Before Blake there was L'Héritier

Alexandre Joseph L’Héritier, La messe pascale, poëme du Sr. Alexandre Joseph L’Heritier…. (Paris, 1772). Graphic Arts Collection (GAX) 2007-1139N
Nearly twenty years before William Blake’s first illuminated book, Alexandre Joseph L’Héritier produced a volume in a similar style and format. There is no listing for L’Héritier in standard French biographical dictionaries or in art historical sources. This appears to be his only work or the only one so far attributed to him. Unlike Blake, who printed from metal relief plates, L’Héritier used intaglio plates, etching the text in reverse and leaving clear plate marks on each page. Hand-printed in a small edition, the plates are of irregular sizes and shapes, sometimes printed directly on top of the other.


L’Héritier used the Latin liturgical text (Ordinary of the Mass with Easter proper) as basis for his imagery, paraphrasing the text in French on opposite pages. Parts of the liturgical text (introit Christus surrexit, et al.) are at variance with the Roman missal. Approbation by ecclesiastical censor (p. 124) is included dated 3 Apr. 1770.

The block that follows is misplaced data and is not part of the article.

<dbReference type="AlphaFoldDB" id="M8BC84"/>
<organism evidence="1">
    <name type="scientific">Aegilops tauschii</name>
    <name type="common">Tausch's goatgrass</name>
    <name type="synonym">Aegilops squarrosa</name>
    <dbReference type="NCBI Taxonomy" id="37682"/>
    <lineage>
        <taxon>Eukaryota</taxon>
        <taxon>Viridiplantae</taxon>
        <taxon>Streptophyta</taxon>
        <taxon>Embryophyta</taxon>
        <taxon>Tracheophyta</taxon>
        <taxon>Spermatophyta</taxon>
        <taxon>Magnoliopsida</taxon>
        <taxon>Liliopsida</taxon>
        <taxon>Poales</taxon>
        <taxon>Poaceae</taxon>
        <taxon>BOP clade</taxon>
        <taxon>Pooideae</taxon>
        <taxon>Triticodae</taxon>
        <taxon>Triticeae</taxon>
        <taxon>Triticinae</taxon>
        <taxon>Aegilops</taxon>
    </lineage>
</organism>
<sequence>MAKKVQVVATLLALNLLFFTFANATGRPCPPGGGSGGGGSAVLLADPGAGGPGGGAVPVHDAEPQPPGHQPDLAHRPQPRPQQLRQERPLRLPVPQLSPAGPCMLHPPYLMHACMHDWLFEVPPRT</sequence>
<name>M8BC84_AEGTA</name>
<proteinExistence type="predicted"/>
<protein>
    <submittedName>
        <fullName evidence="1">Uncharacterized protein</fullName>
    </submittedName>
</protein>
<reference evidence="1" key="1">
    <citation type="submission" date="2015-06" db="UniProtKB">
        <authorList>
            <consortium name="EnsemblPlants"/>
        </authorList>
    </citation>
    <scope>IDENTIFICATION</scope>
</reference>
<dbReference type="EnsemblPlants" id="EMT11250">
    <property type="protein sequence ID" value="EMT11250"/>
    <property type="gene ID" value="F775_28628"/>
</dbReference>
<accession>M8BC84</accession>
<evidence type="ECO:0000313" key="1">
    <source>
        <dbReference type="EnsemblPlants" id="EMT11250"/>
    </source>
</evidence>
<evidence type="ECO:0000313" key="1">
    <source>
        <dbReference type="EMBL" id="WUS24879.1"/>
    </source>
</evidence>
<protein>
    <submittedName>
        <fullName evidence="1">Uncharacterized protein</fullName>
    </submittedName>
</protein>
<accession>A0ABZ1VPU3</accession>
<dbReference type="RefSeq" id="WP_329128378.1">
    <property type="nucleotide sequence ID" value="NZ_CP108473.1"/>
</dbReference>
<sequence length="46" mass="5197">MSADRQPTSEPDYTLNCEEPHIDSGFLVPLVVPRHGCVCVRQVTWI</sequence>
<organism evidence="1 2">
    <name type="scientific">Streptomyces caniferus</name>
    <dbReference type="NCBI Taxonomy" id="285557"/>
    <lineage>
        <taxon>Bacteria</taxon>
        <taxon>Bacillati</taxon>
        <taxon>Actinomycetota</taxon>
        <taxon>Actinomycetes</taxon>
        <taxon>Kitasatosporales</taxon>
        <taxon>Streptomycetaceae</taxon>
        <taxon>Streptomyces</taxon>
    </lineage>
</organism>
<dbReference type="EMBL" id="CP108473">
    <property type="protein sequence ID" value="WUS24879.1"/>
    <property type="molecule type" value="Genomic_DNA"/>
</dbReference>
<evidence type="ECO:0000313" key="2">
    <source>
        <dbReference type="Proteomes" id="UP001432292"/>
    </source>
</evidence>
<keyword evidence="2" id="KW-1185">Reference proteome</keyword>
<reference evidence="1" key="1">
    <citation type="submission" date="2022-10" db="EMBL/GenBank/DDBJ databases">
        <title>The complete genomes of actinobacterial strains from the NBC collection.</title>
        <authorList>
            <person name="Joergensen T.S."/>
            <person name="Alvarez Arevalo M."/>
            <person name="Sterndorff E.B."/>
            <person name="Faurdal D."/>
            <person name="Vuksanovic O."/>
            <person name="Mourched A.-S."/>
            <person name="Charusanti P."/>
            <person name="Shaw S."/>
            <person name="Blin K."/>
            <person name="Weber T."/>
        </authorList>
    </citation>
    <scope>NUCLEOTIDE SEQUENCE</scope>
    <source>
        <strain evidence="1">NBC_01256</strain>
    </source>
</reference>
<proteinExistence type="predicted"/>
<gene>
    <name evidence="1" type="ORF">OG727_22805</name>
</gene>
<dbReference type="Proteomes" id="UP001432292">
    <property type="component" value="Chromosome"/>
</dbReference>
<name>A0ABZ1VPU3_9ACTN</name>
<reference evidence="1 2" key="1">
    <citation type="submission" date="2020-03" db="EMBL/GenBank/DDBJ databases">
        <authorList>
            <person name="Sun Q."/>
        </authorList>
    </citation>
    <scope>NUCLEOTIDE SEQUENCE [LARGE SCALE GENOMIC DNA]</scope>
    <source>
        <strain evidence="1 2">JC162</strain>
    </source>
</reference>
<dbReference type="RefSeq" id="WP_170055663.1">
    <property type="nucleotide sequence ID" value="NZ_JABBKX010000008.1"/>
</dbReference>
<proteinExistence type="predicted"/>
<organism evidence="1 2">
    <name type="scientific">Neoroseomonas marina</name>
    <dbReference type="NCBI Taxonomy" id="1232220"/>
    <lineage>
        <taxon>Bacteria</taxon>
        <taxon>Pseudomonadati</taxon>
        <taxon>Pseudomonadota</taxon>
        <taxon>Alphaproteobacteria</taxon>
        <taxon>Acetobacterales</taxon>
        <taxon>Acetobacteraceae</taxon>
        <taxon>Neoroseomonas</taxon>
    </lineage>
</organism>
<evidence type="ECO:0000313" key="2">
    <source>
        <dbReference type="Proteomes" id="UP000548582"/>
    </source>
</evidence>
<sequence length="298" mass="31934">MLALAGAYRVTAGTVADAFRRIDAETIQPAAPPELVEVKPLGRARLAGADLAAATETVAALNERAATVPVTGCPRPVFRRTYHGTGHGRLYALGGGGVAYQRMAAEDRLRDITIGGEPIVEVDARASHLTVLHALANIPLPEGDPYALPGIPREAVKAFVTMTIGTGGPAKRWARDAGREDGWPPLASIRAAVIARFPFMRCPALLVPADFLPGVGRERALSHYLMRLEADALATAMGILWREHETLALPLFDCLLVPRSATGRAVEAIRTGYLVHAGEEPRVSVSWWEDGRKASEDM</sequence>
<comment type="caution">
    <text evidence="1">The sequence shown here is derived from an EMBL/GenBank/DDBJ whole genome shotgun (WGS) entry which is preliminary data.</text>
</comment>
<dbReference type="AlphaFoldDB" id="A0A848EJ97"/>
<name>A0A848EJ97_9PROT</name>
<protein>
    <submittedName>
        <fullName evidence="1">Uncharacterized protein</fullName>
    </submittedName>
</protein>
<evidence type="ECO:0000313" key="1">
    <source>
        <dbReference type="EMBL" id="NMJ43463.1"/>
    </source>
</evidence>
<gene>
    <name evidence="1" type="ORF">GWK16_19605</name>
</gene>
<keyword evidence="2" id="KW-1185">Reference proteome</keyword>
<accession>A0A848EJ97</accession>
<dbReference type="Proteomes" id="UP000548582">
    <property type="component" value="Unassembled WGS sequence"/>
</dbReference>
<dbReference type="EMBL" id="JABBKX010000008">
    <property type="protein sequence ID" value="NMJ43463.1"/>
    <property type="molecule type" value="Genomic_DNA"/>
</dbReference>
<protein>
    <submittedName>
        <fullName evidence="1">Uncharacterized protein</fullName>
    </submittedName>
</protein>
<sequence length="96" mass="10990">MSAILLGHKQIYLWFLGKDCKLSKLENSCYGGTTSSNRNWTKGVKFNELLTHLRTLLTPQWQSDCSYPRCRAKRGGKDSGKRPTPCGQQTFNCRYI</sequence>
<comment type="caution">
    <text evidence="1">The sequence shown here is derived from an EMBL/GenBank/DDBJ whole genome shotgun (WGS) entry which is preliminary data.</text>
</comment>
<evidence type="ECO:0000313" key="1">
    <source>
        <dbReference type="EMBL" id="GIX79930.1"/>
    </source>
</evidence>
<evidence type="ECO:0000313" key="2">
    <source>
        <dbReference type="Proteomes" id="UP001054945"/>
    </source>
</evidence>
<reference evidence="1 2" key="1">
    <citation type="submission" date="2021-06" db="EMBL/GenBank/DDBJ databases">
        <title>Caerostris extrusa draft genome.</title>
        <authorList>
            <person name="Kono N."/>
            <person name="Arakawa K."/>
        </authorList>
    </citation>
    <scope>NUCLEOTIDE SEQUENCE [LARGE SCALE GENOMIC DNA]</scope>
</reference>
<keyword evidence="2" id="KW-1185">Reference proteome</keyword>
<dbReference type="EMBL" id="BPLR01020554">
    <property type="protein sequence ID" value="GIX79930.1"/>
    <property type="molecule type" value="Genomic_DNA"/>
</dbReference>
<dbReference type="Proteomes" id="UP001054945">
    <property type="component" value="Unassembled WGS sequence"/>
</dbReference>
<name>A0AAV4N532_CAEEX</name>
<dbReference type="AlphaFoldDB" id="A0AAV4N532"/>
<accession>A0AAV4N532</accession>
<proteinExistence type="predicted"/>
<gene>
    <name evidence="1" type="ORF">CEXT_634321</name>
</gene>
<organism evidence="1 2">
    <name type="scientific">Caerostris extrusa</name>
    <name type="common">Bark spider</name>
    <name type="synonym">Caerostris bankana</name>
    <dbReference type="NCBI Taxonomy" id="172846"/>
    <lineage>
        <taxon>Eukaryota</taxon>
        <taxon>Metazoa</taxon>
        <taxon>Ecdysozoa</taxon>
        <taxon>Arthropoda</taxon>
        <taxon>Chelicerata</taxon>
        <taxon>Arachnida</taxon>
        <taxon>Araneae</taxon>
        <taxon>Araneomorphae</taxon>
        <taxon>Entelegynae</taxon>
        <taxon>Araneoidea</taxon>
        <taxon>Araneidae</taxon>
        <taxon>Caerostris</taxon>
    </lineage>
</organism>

The botanist, magistrate, and bibliophile Charles Louis L’Héritier de Brutelle (1746-1800) came from a large aristocratic French family and it is possible that Alexandre was a relation. Charles had a large library and published several beautifully illustrated books, working closely with the prolific engraver Pierre Joseph Redouté (1759-1840). Is it possible that Alexandre collected the discarded plate fragments and used them to publish a book of his own? Pure speculation.

See also Charles Louis L’Héritier de Brutelle (1746-1800), Cornus. Specimen botanicum sistens descriptiones et icones specierum corni minus cogitarum (Paris: Didot, 1788). Rare Books Oversize QK495.C785 L53e